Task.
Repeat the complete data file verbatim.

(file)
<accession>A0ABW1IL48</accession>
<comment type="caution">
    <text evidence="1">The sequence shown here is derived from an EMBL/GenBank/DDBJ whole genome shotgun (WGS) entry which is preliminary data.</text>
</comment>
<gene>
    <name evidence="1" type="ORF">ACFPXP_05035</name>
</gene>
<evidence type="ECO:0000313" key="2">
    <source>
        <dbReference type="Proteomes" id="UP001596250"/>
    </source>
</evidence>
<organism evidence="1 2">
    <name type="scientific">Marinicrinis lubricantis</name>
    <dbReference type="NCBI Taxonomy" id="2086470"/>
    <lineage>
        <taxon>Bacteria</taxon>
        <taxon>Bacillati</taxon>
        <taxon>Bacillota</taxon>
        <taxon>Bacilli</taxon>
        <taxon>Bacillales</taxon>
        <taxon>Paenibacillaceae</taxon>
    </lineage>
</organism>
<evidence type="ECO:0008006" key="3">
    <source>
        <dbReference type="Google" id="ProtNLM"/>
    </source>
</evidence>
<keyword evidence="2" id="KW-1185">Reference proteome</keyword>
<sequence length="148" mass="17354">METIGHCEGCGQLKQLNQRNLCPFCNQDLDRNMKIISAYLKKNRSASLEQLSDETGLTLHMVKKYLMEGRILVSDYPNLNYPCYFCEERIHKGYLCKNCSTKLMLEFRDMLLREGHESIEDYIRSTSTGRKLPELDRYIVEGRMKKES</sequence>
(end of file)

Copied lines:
<accession>A0ABW1IL48</accession>
<comment type="caution">
    <text evidence="1">The sequence shown here is derived from an EMBL/GenBank/DDBJ whole genome shotgun (WGS) entry which is preliminary data.</text>
</comment>
<gene>
    <name evidence="1" type="ORF">ACFPXP_05035</name>
</gene>
<evidence type="ECO:0000313" key="2">
    <source>
        <dbReference type="Proteomes" id="UP001596250"/>
    </source>
</evidence>
<organism evidence="1 2">
    <name type="scientific">Marinicrinis lubricantis</name>
    <dbReference type="NCBI Taxonomy" id="2086470"/>
    <lineage>
        <taxon>Bacteria</taxon>
        <taxon>Bacillati</taxon>
        <taxon>Bacillota</taxon>
        <taxon>Bacilli</taxon>
        <taxon>Bacillales</taxon>
        <taxon>Paenibacillaceae</taxon>
    </lineage>
</organism>
<evidence type="ECO:0008006" key="3">
    <source>
        <dbReference type="Google" id="ProtNLM"/>
    </source>
</evidence>
<keyword evidence="2" id="KW-1185">Reference proteome</keyword>
<sequence length="148" mass="17354">METIGHCEGCGQLKQLNQRNLCPFCNQDLDRNMKIISAYLKKNRSASLEQLSDETGLTLHMVKKYLMEGRILVSDYPNLNYPCYFCEERIHKGYLCKNCSTKLMLEFRDMLLREGHESIEDYIRSTSTGRKLPELDRYIVEGRMKKES</sequence>